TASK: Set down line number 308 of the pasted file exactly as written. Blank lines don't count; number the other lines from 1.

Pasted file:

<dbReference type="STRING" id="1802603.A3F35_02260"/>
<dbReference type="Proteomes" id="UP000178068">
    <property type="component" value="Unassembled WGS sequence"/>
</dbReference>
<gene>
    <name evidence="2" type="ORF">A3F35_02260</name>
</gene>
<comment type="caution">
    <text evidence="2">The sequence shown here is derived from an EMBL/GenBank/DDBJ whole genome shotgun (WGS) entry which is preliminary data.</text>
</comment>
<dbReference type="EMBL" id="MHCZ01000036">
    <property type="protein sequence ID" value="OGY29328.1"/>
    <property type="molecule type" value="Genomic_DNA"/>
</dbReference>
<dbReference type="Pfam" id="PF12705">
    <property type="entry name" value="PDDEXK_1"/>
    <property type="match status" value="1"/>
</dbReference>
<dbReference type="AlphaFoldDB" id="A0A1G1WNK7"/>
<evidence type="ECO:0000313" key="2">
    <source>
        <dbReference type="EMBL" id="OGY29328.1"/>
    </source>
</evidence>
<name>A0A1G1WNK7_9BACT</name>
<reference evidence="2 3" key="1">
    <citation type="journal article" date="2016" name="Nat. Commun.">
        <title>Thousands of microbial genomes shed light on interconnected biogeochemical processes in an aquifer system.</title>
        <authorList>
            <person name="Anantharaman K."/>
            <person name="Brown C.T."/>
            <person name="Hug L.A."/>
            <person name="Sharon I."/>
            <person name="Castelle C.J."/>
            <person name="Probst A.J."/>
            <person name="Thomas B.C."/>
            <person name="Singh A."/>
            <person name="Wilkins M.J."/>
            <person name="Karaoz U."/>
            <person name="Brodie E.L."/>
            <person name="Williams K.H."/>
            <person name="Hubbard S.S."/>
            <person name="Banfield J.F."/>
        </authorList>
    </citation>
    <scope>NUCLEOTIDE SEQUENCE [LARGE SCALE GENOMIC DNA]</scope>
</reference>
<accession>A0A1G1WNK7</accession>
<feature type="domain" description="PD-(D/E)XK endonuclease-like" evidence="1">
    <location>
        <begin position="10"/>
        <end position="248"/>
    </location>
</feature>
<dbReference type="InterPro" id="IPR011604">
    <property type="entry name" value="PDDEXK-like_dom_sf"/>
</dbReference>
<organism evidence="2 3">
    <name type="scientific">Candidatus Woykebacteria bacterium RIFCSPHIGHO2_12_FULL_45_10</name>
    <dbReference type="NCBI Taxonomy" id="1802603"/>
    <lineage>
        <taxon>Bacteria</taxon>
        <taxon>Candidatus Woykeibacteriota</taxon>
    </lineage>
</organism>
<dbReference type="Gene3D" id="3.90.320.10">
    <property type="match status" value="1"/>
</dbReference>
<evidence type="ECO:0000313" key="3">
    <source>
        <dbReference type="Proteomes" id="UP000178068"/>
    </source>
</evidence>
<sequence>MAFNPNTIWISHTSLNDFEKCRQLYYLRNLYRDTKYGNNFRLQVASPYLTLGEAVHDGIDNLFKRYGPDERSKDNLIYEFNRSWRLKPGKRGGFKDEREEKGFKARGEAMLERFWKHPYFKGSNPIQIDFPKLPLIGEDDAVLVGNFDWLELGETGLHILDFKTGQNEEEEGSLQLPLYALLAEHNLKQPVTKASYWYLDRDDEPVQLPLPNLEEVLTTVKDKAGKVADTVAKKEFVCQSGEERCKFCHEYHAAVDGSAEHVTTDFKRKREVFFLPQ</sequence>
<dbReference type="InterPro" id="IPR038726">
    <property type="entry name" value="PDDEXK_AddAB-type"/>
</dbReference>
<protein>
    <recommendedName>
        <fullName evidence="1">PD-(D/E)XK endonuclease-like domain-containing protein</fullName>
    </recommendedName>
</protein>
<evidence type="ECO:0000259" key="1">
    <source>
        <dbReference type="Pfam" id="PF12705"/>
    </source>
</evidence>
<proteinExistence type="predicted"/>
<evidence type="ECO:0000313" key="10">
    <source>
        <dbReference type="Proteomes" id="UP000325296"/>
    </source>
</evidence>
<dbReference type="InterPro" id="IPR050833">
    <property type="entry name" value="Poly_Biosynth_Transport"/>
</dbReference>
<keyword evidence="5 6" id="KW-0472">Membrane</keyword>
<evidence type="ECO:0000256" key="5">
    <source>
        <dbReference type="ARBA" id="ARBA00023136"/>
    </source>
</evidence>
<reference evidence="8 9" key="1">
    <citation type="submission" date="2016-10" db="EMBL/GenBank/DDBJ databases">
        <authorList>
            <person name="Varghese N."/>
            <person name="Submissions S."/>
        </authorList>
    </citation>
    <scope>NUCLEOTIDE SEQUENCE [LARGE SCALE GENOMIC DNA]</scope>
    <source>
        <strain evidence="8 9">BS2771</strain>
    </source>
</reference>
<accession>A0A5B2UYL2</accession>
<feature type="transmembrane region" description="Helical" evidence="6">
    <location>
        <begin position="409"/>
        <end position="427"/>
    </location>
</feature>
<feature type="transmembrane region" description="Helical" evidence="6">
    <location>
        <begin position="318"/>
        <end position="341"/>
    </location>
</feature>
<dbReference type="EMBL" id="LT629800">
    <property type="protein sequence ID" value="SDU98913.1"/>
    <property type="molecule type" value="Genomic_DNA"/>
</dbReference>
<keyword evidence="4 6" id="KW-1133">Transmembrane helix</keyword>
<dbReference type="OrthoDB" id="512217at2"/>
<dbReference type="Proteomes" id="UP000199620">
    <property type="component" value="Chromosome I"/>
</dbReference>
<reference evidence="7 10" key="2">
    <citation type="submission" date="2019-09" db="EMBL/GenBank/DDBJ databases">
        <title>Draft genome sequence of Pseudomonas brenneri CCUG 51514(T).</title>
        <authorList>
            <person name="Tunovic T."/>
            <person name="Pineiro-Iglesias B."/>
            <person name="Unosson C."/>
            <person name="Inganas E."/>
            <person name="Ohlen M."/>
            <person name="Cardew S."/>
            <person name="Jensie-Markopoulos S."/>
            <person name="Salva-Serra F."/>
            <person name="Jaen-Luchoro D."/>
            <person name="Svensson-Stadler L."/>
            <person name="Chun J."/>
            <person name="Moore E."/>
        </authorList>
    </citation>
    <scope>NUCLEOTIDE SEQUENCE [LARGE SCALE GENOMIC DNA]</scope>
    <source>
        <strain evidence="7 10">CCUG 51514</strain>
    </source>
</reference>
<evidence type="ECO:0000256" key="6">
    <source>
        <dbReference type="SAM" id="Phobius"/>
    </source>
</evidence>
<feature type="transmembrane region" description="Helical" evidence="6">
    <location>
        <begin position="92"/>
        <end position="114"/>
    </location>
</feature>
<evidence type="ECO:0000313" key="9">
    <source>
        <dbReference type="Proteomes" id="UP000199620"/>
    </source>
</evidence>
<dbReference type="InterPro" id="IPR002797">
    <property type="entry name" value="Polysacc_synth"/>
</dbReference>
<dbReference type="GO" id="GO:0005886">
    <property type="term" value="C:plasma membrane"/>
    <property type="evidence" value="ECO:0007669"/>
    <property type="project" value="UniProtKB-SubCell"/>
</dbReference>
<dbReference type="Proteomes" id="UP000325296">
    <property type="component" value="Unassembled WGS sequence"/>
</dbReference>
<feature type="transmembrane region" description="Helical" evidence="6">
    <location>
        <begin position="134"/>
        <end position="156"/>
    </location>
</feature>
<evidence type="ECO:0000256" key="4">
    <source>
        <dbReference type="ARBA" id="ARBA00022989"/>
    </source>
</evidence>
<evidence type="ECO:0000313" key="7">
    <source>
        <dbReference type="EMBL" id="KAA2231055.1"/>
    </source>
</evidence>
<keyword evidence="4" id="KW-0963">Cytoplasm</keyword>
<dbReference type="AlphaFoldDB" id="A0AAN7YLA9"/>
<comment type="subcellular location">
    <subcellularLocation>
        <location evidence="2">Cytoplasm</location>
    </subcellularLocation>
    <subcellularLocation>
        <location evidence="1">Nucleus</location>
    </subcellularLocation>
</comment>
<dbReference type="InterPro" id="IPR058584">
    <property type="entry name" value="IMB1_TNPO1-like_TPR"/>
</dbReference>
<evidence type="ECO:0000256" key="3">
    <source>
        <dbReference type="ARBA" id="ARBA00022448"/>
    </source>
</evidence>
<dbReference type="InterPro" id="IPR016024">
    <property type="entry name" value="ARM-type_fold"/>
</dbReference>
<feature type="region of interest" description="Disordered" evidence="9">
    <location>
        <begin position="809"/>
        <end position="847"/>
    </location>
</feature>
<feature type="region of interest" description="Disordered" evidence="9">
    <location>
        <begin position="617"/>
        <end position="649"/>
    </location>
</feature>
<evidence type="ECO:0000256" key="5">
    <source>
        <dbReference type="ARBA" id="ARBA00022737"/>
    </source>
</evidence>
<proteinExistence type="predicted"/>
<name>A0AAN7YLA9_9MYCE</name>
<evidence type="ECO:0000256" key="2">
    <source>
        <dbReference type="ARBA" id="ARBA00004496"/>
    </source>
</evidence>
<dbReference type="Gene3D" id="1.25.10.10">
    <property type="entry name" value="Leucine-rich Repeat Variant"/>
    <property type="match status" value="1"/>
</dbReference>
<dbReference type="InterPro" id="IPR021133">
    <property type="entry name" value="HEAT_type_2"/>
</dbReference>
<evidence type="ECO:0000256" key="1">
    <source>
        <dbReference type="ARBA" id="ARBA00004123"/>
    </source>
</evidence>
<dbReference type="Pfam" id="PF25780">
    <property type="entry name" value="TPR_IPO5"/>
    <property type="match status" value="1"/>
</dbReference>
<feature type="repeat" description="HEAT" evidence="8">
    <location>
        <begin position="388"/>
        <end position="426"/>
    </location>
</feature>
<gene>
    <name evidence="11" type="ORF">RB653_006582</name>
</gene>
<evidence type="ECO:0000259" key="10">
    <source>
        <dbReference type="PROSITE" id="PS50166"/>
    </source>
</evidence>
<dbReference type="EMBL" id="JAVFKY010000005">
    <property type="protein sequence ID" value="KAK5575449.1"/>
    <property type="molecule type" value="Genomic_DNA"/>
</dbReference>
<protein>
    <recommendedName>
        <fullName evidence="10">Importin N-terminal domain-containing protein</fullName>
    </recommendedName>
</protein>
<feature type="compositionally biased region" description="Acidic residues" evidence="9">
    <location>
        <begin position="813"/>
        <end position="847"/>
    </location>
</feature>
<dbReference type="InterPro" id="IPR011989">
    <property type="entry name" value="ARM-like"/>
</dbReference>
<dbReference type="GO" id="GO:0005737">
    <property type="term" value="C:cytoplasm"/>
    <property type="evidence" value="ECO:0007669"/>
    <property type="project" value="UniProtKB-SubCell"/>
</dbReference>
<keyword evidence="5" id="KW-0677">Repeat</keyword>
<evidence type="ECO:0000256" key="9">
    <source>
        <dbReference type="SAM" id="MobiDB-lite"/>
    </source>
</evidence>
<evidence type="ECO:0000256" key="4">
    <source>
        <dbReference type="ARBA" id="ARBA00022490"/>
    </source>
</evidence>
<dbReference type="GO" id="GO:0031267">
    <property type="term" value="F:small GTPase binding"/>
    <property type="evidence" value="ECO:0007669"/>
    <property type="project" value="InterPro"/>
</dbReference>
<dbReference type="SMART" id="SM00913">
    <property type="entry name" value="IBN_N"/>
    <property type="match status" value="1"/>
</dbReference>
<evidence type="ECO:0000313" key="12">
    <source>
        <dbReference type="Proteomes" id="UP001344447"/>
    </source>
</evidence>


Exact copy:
    <source>